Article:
After evaluating several different potential avenues for auctioning this material, it was determined that eBay was by far the most cost-effective, equitable and efficient method to sell the objects – especially as we are able to do so as a nonprofit business – nearly eliminating the normal costs associated with eBay sales. The current format allows anyone to bid on the deaccessioned lots, including dealers should they be so inclined. All proceeds will go towards furthering the educational mission of the Money Museum.
The American Numismatic Society likely came to this same conclusion last year with their decision to use eBay to sell their duplicate items.
Curator and Director
American Numismatic Association Money Museum
Ulf Künker, CEO of the International online auction platform Sixbid is contemplating on how Sixbid could support museums and other institutions seeking to sell objects of their collections without a fee. Künker: “As a member of the numismatic community, I am intent on ensuring that the profits from the process of deaccessioning stay with said institutions. We also want to enable these institutions to make the biggest profit possible without involving big tech companies from outside the industry. We are currently looking in to the technical side of things and will hopefully be able to offer a solution that connects non profit institutions directly with the buyer. With roughly 10,000 daily visitors to our website, we offer a truly attractive platform that reaches a large group of very willing potential buyers.”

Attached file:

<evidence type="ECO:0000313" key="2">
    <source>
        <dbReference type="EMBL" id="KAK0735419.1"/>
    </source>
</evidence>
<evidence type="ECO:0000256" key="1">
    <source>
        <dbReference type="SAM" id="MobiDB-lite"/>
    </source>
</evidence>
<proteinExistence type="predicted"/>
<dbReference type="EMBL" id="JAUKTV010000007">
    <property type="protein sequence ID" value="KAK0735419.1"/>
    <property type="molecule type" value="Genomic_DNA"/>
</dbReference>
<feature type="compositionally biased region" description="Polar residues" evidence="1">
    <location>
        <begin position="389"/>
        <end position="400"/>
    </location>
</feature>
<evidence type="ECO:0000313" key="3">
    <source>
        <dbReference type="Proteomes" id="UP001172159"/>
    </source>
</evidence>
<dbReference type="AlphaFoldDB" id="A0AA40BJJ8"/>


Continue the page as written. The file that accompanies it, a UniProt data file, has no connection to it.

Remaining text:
More Reactions by E-mail
I read your editorial piece today and in some ways could not disagree with you more.
First is the aspect of deaccessioning. Too many museums around the world have objects in their collection that have never been, nor will ever be displayed. It could be a duplicate of an object in better condition or an object that just not merit being displayed according to the staff of the museum. In either case, it is far better to sell if off to someone that will cherish it or another institution that will display it. I believe that an object, or coin, or banknote that is stored away and not seen or used in research to have little to no value. Only those items that are seen and appreciated have value.
Second, you criticize the ANA for using eBay as compared to dealers. As there are many, many dealers as members of ANA, how would you ever choose? And any choice made, will upset or anger others. Besides the press release says the items will be of lower value. Almost all the dealers I know don’t want to bother will low value items. The ANA is correct that eBay will allow the greatest number of people the chance to acquire something. And I will be very interested to see how they make it so members get some form of discount as I don’t have any idea how that would be done.
Please note that I am not a member of the ANA.
Timothy V. Welo
On the Grün Auction Sale Review
your criticism of the Jaeger catalogue is absolutely right and justified. I was one of the highest bidders at Grün but ended up “rather” empty-handed.
I may have been ahead of my time and embraced the concept of top quality much earlier. In the last year, the items on my website sold like hot cakes!
I’m thinking of shutting it all down and putting it back up later at twice the price. It might sound like a crackpot idea – but what is the true value of top quality?
Kind regards from Rodgau!